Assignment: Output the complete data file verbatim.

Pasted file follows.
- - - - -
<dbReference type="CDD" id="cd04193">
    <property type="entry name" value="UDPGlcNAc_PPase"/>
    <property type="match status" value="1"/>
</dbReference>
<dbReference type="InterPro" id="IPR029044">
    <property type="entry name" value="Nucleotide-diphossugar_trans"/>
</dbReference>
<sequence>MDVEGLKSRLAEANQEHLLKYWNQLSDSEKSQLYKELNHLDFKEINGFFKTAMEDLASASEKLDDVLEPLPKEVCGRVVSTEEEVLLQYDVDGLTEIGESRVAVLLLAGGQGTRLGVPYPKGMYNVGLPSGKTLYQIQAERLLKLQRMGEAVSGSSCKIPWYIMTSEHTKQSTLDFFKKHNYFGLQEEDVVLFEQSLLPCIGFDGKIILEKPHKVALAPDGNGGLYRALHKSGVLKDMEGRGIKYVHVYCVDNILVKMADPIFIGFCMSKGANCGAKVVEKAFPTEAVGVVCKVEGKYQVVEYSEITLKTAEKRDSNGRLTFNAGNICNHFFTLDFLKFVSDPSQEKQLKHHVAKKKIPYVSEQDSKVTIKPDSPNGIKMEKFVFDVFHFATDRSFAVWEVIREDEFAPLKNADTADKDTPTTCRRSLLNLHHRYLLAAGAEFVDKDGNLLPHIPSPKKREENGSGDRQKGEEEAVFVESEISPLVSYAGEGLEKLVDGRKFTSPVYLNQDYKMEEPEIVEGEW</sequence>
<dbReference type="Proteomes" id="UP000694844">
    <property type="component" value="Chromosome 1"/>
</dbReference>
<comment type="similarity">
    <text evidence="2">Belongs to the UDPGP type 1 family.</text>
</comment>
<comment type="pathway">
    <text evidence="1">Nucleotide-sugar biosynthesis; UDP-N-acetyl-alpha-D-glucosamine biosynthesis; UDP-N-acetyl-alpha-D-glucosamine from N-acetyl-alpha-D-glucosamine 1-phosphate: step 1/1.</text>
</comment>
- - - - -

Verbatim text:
<dbReference type="CDD" id="cd04193">
    <property type="entry name" value="UDPGlcNAc_PPase"/>
    <property type="match status" value="1"/>
</dbReference>
<dbReference type="InterPro" id="IPR029044">
    <property type="entry name" value="Nucleotide-diphossugar_trans"/>
</dbReference>
<sequence>MDVEGLKSRLAEANQEHLLKYWNQLSDSEKSQLYKELNHLDFKEINGFFKTAMEDLASASEKLDDVLEPLPKEVCGRVVSTEEEVLLQYDVDGLTEIGESRVAVLLLAGGQGTRLGVPYPKGMYNVGLPSGKTLYQIQAERLLKLQRMGEAVSGSSCKIPWYIMTSEHTKQSTLDFFKKHNYFGLQEEDVVLFEQSLLPCIGFDGKIILEKPHKVALAPDGNGGLYRALHKSGVLKDMEGRGIKYVHVYCVDNILVKMADPIFIGFCMSKGANCGAKVVEKAFPTEAVGVVCKVEGKYQVVEYSEITLKTAEKRDSNGRLTFNAGNICNHFFTLDFLKFVSDPSQEKQLKHHVAKKKIPYVSEQDSKVTIKPDSPNGIKMEKFVFDVFHFATDRSFAVWEVIREDEFAPLKNADTADKDTPTTCRRSLLNLHHRYLLAAGAEFVDKDGNLLPHIPSPKKREENGSGDRQKGEEEAVFVESEISPLVSYAGEGLEKLVDGRKFTSPVYLNQDYKMEEPEIVEGEW</sequence>
<dbReference type="Proteomes" id="UP000694844">
    <property type="component" value="Chromosome 1"/>
</dbReference>
<comment type="similarity">
    <text evidence="2">Belongs to the UDPGP type 1 family.</text>
</comment>
<comment type="pathway">
    <text evidence="1">Nucleotide-sugar biosynthesis; UDP-N-acetyl-alpha-D-glucosamine biosynthesis; UDP-N-acetyl-alpha-D-glucosamine from N-acetyl-alpha-D-glucosamine 1-phosphate: step 1/1.</text>
</comment>